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Candied pineapple is actual fruit that has been preserved in sugar. This type of preserved pineapple can be served as is, added to recipes, or used as a garnish. When candied, pineapple can be stored at room temperature and has a long shelf life. Preserved pineapple can be purchased in chunk or ring form; food coloring is sometimes added to enhance the appearance of candied pineapple. Most grocery and cooking catalogs stock preserved pineapple year-round, but the product is most prominently displayed during the winter holiday season.
While candied pineapple can be purchased in the grocery store, it can also be made at home using fresh pineapple. The pineapple is sliced or cut into chunks and then simmered in a simple sugar syrup. Once cooked, the pineapple can be used immediately or stored; the sugar acts as a natural preservative. Homemade candied pineapple and the commercially prepared version can be used interchangeably in recipes.
Baked goods like fruitcake and holiday cookies often contain candied pineapple, cherries, and citrus fruits. The candied fruits are used to add a festive, stained-glass effect to finished baked goods. Candied pineapple can add an unexpected twist to grilled or baked meats; many Hawaiian-inspired recipes include rings or chunks of preserved pineapple.
The most common colors for candied pineapple are natural yellow, green, and red. The different hues are achieved by adding food coloring to the sugar syrup prior to cooking. Colored pineapple tastes the same as the natural version; the color is merely an aesthetic change designed to add variety.
Many holiday recipes call for candied fruits, so they are the easiest to find and purchase during the Christmas and winter holiday season. While preserved pineapple is available year-round, the largest selection of colors and shapes is likely to be found during the holiday baking season. Since the pineapple is preserved and shelf stable, purchasing it at a discount during the holidays and saving it to use for the year is one way to save money on baking ingredients.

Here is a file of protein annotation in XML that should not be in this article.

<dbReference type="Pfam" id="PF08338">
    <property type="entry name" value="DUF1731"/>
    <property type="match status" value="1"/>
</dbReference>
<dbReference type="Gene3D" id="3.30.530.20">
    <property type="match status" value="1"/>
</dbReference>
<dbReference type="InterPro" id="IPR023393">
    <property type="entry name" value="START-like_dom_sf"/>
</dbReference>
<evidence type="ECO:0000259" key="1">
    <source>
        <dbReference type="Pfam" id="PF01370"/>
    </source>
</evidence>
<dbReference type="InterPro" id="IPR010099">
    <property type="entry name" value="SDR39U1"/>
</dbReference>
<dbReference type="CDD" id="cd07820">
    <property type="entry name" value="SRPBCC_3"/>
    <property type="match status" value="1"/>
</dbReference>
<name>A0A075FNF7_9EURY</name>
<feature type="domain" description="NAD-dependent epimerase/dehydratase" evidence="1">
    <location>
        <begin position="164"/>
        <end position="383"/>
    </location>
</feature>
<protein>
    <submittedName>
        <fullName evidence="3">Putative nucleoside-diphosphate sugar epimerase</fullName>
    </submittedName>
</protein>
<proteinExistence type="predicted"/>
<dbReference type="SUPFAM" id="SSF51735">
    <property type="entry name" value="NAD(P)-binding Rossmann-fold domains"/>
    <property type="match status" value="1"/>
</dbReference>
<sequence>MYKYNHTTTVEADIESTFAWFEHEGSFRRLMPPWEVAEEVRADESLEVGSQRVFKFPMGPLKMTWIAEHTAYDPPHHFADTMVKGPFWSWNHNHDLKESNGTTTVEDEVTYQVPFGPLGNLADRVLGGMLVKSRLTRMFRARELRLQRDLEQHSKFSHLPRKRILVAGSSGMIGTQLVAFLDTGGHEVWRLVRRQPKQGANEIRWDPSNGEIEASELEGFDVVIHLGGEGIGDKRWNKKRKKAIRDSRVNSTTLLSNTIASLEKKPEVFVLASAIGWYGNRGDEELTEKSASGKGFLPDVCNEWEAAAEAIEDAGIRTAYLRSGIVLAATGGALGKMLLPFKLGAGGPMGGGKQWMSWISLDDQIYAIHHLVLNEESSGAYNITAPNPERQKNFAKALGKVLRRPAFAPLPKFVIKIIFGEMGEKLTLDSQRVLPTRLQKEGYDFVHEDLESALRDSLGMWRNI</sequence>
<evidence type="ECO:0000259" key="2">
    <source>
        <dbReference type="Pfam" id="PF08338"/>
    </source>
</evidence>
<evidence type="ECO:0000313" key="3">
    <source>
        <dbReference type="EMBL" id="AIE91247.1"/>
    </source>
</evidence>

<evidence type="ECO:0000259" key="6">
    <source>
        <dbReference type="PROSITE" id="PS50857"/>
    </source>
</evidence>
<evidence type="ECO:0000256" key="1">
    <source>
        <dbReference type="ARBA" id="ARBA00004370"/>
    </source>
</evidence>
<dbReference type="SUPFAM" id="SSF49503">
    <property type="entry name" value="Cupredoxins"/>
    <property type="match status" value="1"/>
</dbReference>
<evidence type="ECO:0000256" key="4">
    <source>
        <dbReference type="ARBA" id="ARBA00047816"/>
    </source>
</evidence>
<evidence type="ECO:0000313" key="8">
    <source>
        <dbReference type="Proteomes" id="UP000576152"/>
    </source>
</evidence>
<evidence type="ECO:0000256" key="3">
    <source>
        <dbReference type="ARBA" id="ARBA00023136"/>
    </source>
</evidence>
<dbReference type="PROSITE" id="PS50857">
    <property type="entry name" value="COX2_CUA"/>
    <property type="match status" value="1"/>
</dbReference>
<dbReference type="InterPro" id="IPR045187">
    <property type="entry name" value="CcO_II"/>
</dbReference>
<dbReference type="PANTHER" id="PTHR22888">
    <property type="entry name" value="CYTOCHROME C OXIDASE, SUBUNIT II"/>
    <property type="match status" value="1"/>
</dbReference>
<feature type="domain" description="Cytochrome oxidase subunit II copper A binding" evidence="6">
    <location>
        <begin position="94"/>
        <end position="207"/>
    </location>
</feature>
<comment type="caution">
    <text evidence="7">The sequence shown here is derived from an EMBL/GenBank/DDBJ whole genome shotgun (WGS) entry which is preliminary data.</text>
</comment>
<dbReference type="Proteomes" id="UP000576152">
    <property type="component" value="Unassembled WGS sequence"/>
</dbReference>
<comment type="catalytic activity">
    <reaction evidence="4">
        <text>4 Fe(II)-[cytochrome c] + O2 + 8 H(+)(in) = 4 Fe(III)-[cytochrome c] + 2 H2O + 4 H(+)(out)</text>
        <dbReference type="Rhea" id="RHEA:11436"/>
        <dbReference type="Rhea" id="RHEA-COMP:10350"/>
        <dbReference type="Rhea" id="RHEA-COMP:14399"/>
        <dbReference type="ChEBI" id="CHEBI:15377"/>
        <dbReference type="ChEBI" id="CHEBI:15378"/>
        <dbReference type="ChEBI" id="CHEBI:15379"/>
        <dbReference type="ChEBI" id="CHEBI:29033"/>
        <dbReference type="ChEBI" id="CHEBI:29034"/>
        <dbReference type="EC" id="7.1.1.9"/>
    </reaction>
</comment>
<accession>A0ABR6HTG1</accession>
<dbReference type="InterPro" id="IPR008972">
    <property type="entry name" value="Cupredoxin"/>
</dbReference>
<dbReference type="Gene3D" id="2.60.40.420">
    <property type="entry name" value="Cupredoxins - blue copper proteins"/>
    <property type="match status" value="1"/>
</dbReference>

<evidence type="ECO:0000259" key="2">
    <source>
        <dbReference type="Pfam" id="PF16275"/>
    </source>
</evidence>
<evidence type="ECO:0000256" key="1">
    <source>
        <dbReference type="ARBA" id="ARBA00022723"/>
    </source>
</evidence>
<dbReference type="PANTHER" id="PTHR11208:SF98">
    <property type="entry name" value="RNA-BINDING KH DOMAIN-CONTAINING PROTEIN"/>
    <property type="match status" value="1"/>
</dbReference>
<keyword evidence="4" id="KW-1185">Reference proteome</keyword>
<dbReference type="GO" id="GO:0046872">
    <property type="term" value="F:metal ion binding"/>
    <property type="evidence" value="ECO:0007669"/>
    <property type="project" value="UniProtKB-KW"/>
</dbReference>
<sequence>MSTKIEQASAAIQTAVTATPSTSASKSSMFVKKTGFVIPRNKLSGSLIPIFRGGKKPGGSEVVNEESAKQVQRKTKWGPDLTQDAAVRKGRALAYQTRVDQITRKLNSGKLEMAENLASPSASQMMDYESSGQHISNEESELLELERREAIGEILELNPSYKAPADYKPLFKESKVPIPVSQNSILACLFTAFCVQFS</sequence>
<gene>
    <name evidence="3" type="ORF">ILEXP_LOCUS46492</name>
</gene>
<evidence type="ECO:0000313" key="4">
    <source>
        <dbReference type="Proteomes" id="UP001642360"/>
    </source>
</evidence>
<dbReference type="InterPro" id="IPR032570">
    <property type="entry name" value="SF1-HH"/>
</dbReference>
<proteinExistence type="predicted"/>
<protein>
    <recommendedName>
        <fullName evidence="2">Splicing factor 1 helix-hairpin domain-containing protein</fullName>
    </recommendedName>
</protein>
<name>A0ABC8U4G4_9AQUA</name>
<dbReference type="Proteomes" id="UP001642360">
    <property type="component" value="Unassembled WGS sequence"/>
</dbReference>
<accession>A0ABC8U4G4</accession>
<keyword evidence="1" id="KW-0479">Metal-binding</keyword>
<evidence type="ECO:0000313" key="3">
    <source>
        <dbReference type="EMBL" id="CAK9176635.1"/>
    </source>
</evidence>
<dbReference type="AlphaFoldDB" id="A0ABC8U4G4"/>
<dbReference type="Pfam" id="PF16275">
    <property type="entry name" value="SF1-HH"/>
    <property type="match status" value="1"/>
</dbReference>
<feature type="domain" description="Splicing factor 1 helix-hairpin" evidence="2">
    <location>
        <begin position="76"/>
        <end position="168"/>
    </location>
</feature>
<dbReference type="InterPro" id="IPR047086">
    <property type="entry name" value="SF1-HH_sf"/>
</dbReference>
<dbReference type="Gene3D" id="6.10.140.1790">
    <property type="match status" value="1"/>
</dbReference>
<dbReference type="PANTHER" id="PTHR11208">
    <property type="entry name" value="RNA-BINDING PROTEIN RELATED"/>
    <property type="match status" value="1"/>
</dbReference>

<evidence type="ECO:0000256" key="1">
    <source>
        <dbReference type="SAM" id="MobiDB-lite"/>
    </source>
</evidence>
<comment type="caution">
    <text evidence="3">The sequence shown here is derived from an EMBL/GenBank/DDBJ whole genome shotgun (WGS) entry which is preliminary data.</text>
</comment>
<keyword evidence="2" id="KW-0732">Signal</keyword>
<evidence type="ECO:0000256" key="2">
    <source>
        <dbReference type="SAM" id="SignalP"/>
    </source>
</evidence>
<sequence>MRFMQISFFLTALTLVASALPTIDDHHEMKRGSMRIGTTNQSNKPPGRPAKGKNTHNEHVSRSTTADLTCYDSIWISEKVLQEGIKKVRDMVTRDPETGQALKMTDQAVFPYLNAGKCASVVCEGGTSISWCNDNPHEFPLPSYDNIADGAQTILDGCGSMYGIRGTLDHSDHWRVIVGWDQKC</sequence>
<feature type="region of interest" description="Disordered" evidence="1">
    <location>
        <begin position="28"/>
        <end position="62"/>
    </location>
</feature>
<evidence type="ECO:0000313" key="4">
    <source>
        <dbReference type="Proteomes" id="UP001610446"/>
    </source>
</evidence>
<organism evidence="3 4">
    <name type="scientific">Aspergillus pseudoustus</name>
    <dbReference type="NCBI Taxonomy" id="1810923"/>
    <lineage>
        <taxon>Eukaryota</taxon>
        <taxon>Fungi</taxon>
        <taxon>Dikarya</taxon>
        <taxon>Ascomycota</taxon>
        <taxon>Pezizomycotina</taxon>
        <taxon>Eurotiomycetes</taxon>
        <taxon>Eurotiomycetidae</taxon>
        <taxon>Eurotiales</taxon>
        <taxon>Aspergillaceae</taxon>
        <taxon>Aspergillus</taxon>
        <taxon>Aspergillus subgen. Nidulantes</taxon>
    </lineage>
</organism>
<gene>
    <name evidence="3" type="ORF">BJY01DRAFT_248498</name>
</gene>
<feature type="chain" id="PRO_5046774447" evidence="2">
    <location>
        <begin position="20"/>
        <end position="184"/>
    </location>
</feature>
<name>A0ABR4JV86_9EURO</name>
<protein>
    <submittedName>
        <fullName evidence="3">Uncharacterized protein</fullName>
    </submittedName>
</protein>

The chunk form of candied pineapple is used for fruitcakes, pies, and cookies, while the rings are most often used to garnish finished poultry and meat dishes, or to accent pineapple upside down cake. Any form of candied pineapple can be cut with kitchen shears as needed; smaller chunks may be more desirable for a recipe or as a cake or cupcake decoration.
Though I've never tried candied pineapple, this seems like a worthwhile addition to anyone who loves pineapple, myself included. Sounds like a great treat for the holidays as well. Although I do wonder how much the taste differs from "fresh" pineapple. That would be an interesting comparison.
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